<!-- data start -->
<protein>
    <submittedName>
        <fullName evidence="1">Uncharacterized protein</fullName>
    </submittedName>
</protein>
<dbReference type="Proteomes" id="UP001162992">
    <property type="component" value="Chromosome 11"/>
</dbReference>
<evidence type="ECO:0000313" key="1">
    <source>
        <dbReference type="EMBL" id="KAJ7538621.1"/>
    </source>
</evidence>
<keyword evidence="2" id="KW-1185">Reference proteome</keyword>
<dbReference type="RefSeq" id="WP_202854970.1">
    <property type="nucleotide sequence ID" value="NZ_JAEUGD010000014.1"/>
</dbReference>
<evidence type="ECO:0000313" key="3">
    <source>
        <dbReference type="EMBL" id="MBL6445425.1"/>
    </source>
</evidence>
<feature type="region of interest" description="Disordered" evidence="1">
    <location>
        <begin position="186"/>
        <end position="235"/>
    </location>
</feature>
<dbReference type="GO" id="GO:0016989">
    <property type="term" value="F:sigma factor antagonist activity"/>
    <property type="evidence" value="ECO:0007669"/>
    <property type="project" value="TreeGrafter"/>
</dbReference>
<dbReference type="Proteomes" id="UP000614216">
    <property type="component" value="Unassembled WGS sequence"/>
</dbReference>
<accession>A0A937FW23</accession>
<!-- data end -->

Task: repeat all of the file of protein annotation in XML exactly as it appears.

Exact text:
<protein>
    <submittedName>
        <fullName evidence="1">Uncharacterized protein</fullName>
    </submittedName>
</protein>
<dbReference type="Proteomes" id="UP001162992">
    <property type="component" value="Chromosome 11"/>
</dbReference>
<evidence type="ECO:0000313" key="1">
    <source>
        <dbReference type="EMBL" id="KAJ7538621.1"/>
    </source>
</evidence>
<keyword evidence="2" id="KW-1185">Reference proteome</keyword>
<dbReference type="RefSeq" id="WP_202854970.1">
    <property type="nucleotide sequence ID" value="NZ_JAEUGD010000014.1"/>
</dbReference>
<evidence type="ECO:0000313" key="3">
    <source>
        <dbReference type="EMBL" id="MBL6445425.1"/>
    </source>
</evidence>
<feature type="region of interest" description="Disordered" evidence="1">
    <location>
        <begin position="186"/>
        <end position="235"/>
    </location>
</feature>
<dbReference type="GO" id="GO:0016989">
    <property type="term" value="F:sigma factor antagonist activity"/>
    <property type="evidence" value="ECO:0007669"/>
    <property type="project" value="TreeGrafter"/>
</dbReference>
<dbReference type="Proteomes" id="UP000614216">
    <property type="component" value="Unassembled WGS sequence"/>
</dbReference>
<accession>A0A937FW23</accession>